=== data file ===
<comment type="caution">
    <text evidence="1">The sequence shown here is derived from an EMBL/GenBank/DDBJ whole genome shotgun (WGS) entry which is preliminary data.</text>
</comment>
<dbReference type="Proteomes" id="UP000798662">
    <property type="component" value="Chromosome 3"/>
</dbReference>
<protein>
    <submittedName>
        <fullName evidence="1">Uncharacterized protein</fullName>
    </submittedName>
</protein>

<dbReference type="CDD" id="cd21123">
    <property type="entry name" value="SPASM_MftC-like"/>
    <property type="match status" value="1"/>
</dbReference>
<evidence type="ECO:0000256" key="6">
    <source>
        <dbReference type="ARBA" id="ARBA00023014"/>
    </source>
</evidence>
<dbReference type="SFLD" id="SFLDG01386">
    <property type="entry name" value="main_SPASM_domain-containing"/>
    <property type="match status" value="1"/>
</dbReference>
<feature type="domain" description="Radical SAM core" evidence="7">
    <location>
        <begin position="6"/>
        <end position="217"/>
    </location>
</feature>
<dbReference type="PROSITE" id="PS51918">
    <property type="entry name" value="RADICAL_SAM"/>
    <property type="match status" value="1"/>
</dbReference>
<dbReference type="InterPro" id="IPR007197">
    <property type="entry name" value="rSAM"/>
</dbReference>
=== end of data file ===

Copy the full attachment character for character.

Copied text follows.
<comment type="caution">
    <text evidence="1">The sequence shown here is derived from an EMBL/GenBank/DDBJ whole genome shotgun (WGS) entry which is preliminary data.</text>
</comment>
<dbReference type="Proteomes" id="UP000798662">
    <property type="component" value="Chromosome 3"/>
</dbReference>
<protein>
    <submittedName>
        <fullName evidence="1">Uncharacterized protein</fullName>
    </submittedName>
</protein>

<dbReference type="CDD" id="cd21123">
    <property type="entry name" value="SPASM_MftC-like"/>
    <property type="match status" value="1"/>
</dbReference>
<evidence type="ECO:0000256" key="6">
    <source>
        <dbReference type="ARBA" id="ARBA00023014"/>
    </source>
</evidence>
<dbReference type="SFLD" id="SFLDG01386">
    <property type="entry name" value="main_SPASM_domain-containing"/>
    <property type="match status" value="1"/>
</dbReference>
<feature type="domain" description="Radical SAM core" evidence="7">
    <location>
        <begin position="6"/>
        <end position="217"/>
    </location>
</feature>
<dbReference type="PROSITE" id="PS51918">
    <property type="entry name" value="RADICAL_SAM"/>
    <property type="match status" value="1"/>
</dbReference>
<dbReference type="InterPro" id="IPR007197">
    <property type="entry name" value="rSAM"/>
</dbReference>